[60] Once the moral imperative which should motivate parents to fulfill their obligations has dissipated, conscious effort by the state must provide a substitute where it is able to do so. That is what the Legislature wisely has done. By disregarding the rational basis advanced for Act 62, the Majority now transforms this Court into a super-Legislature.

[61] Accordingly, I dissent.

[62] Mr. Justice Cappy joins in this Dissenting Opinion.


[63] *fn1 The Appellee did not assert that he was denied equal protection under our state constitution. We note, however, that we would apply the same analysis and reach the same result under our state constitution.

[64] *fn2 42 Pa.C.S. Section(s) 741.

[65] *fn3 We are also guided by the principle that a strong presumption exists that all legislation promulgated by the General Assembly is constitutional. 1 Pa.C.S. Section(s) ----. See also Federal Communications Commission v. Beach Communications, Inc., supra; Plowman v. Commonwealth, Dpt. of Transportation, 535 Pa. 314, 635 A.2d 124 (1993).

[66] *fn4 Appellee admits that in the court below both he and his ex-wife argued that a "rational basis" test should be applied. He now argues that since the trial court addressed the applicability of a "heightened scrutiny" test, that argument should not be considered waived. Since that issue was not raised before the trial court, we decline to address it.

[67] *fn5 Quaere whether the legislature could extend the statutory liability for support of children applicable to all parents, 23 Pa.C.S. Section(s) 4321(2), without regard to marital status, 23 Pa.C.S. Section(s) 4323(b), to include a duty to pay post-secondary education costs?

[68] *fn6 See also Childers v. Childers, 89 Wash.2d 592, 575 P.2d 201 (1978), and Neudecker v. Neudecker, 577 N.E.2d 960 (Ind. 1991).

[69] *fn7 In fiscal year 1994, Pennsylvania expended over $100,000,000 to collect over $840,000,000 through the Child Support Enforcement Program, using various mechanisms such as wage attachment. Of these collections, more than $713,000,000 was distributed to non-AFDC families. (Ranking of Region III States Child Support Enforcement, Fiscal Year 1994)

[70] *fn8 Nationally, of the $16.3 billion due under court orders in 1993, about $11.2 was actually paid, with only about half of those awarded support receiving the full amount. (Child Support Enforcement, Eighteenth Annual Report to Congress)

[71] *fn9 The intention of Pennsylvania's Legislature in enacting 23 Pa.C.S.A. Section(s) 4327 was precisely the same as that of New Hampshire. Passage of Act 62 was a legislative effort to codify thirty years worth of caselaw which began with the Superior Court decision in Ulmer v. Somerville, 200 Pa. Super. 640, 190 A.2d 182 (1963), and ended with this Court's decision in Blue v. Blue, 532 Pa. 521, 616 A.2d 628 (1992). See, Historical and Statutory Notes.

[72] *fn10 What these assumptions imply is that regardless of the need involved, food, clothing and medical care, or higher education, children qua children are always on an equal footing since they are always in need of parental financial support. Thus, following the Majority's logic, any legislation which distinguishes between children on the basis of their parents' marital status is constitutionally suspect, e.g., any law requiring support from parents no longer living in an intact marriage, or never having been in such a marriage.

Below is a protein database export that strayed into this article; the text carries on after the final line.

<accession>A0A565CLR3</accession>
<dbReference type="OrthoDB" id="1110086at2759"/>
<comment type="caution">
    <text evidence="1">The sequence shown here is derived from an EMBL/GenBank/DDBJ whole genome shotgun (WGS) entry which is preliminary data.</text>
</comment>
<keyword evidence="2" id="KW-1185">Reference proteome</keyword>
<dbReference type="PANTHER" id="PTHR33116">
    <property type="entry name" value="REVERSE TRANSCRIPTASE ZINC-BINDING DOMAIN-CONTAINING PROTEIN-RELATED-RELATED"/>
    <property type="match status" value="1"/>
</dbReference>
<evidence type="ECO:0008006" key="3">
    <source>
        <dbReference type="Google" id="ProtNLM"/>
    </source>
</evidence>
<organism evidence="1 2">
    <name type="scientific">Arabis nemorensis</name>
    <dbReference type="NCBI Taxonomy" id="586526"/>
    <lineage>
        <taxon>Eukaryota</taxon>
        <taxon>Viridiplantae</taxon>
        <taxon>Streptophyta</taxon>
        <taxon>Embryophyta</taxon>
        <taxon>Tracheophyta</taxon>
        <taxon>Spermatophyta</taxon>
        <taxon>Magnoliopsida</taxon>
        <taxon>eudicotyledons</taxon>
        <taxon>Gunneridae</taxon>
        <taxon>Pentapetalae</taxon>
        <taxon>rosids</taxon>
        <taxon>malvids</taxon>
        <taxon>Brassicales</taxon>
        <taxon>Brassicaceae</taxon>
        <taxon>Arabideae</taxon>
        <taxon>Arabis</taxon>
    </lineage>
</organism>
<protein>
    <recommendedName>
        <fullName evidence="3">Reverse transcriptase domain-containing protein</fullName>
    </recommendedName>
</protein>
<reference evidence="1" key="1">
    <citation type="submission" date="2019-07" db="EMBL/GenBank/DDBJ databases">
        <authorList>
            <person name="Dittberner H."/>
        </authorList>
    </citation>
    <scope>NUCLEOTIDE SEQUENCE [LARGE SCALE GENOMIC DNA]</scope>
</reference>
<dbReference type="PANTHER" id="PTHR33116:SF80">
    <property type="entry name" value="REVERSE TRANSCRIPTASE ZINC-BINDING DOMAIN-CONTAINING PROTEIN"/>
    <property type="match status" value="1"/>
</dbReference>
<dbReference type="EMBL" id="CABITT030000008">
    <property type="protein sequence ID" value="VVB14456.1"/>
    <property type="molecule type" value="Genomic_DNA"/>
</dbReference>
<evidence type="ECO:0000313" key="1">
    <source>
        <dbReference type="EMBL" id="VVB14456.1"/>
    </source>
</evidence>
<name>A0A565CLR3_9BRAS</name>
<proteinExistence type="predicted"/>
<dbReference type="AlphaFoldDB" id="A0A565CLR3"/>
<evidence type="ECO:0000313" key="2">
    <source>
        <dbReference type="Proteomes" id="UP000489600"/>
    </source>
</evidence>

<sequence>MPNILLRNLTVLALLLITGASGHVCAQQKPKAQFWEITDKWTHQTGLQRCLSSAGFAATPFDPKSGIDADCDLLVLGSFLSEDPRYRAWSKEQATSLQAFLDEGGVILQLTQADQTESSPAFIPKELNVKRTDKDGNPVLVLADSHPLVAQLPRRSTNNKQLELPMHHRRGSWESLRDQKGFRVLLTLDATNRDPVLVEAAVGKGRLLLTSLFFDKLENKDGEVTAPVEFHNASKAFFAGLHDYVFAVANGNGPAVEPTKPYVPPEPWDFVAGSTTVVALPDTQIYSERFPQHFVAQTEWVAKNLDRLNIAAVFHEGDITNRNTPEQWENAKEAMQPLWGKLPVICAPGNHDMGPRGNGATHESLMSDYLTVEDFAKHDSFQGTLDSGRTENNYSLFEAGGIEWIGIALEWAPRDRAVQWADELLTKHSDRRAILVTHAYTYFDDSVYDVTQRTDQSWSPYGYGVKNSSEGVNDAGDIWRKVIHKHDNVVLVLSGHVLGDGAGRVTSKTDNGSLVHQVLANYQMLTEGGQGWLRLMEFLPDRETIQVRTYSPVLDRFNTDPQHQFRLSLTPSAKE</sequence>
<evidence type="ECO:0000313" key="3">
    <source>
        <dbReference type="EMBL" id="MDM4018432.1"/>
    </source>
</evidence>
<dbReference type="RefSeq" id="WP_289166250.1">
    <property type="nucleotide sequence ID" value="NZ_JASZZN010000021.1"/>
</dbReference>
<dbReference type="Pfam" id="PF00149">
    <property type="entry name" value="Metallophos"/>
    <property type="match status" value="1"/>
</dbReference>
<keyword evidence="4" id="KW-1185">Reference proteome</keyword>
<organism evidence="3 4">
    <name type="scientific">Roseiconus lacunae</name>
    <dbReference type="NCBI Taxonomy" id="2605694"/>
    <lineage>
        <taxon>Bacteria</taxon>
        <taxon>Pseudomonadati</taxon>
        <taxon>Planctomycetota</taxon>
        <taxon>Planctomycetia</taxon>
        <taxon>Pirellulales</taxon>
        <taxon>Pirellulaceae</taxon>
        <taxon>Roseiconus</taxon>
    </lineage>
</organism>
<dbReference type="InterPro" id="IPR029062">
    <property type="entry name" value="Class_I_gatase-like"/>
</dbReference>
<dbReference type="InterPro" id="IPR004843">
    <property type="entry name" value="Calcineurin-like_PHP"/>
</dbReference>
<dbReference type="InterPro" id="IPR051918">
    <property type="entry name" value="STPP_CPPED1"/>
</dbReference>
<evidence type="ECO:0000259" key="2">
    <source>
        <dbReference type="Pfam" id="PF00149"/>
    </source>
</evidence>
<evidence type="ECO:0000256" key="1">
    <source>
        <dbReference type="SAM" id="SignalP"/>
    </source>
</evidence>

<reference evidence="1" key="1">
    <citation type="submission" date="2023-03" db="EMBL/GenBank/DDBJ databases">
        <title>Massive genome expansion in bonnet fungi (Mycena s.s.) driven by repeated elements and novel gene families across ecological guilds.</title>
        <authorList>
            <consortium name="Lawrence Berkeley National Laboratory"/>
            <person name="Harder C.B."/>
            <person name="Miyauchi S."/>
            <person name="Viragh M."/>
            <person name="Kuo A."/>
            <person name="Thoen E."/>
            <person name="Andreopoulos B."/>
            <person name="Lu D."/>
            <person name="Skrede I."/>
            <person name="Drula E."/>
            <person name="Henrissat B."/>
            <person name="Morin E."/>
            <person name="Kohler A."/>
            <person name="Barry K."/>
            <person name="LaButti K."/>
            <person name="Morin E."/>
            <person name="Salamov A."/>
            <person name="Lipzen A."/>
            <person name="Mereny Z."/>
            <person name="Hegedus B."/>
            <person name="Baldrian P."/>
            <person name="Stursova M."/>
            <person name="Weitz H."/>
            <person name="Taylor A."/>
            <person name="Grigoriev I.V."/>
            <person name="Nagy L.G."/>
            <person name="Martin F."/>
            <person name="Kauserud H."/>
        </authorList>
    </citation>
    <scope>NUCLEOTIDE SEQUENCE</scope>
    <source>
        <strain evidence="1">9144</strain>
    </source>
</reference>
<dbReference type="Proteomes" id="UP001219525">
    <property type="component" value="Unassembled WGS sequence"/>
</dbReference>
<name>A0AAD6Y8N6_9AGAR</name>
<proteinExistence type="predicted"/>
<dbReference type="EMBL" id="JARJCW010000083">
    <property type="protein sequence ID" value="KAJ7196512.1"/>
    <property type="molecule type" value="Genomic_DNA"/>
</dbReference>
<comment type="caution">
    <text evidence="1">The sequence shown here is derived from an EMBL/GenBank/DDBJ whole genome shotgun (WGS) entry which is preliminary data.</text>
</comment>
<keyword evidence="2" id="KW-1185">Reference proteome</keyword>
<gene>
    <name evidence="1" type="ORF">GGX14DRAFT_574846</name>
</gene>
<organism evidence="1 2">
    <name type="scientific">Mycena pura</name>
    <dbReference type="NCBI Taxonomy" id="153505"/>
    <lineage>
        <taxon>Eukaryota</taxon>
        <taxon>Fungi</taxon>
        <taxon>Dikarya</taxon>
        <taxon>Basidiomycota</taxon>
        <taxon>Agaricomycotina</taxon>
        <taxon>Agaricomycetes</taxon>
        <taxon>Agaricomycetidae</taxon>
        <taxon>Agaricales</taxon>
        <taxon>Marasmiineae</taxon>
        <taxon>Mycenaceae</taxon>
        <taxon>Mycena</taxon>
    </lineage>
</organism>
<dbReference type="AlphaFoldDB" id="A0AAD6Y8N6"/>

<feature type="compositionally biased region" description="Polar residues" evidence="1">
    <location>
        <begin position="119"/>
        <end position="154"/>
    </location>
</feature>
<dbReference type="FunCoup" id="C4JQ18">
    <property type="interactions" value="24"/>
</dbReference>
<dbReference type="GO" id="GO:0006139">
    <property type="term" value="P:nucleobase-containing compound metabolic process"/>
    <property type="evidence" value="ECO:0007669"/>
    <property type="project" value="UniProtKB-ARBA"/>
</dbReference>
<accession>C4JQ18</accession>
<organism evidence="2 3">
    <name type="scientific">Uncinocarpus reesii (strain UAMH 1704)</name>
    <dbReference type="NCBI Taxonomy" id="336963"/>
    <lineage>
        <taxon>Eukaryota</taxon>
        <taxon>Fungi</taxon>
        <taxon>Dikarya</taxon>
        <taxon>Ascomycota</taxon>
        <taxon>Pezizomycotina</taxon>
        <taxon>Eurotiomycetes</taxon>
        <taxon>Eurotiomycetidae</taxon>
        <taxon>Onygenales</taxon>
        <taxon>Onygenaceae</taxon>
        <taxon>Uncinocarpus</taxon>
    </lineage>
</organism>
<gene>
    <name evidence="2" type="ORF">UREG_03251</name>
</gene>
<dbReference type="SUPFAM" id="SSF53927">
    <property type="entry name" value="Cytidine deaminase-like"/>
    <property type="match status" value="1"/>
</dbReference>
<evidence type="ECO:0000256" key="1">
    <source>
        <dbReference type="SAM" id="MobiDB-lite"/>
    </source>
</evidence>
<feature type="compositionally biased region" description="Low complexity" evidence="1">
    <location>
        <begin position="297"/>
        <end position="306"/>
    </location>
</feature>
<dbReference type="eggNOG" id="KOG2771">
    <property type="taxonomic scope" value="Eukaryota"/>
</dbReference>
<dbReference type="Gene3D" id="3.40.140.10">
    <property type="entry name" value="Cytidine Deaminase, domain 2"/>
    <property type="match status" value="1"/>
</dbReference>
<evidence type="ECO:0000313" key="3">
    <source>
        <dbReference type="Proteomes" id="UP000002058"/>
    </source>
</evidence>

[73] *fn11 As the Amicus points out, there is real question whether Appellee herein possesses standing to contest the supposedly unequal treatment meted out to children by the statute. Moreover, the pleadings filed by Appellee clearly establish himself as the party receiving unequal treatment. (Defendant's Amendment to Petition to Modify, Para. 6.a.i.) Arguably, therefore, the pivot point of the Majority's argument is not properly before this Court.

[74] *fn12 23 Pa.C.S.A. Section(s) 4327 (e)

[75] (e) Other relevant factors. -- After calculating educational costs and deducting grants and scholarships, the court may order either parent or both parents to pay all or part of the remaining educational costs of their child. The court shall consider all relevant factors which appear reasonable, equitable and necessary, including the following:

[76] (1) The financial resources of both parents.

[77] (2) The financial resources of the student.

[78] (3) The receipt of educational loans and other financial assistance by the student.

[79] (4) The ability, willingness and desire of the student to pursue and complete the course of study.

[80] (5) Any wilful estrangement between the parent and student caused by the student after attaining majority.

[81] (6) The ability of the student to contribute to the student's expenses through gainful employment. The student's history of employment is material under this paragraph.

[82] (7) Any other relevant factors.

[83] *fn13 R. Washburn, "Post-Majority Support: Oh Dad Poor Dad," 44 TEMPLE L.Q. 319, 329 n. 55 (1971).

[84] *fn14 One national study reports that 40% of children are not visited by their non-custodial parents. Frank F. Furstenberg, S. Philip Morgan, and Paul D. Allison, "Paternal Participation and Children's Well-Being After Marital Dissolution," AMERICAN SOCIOLOGICAL REVIEW 52 (1987): 695-701.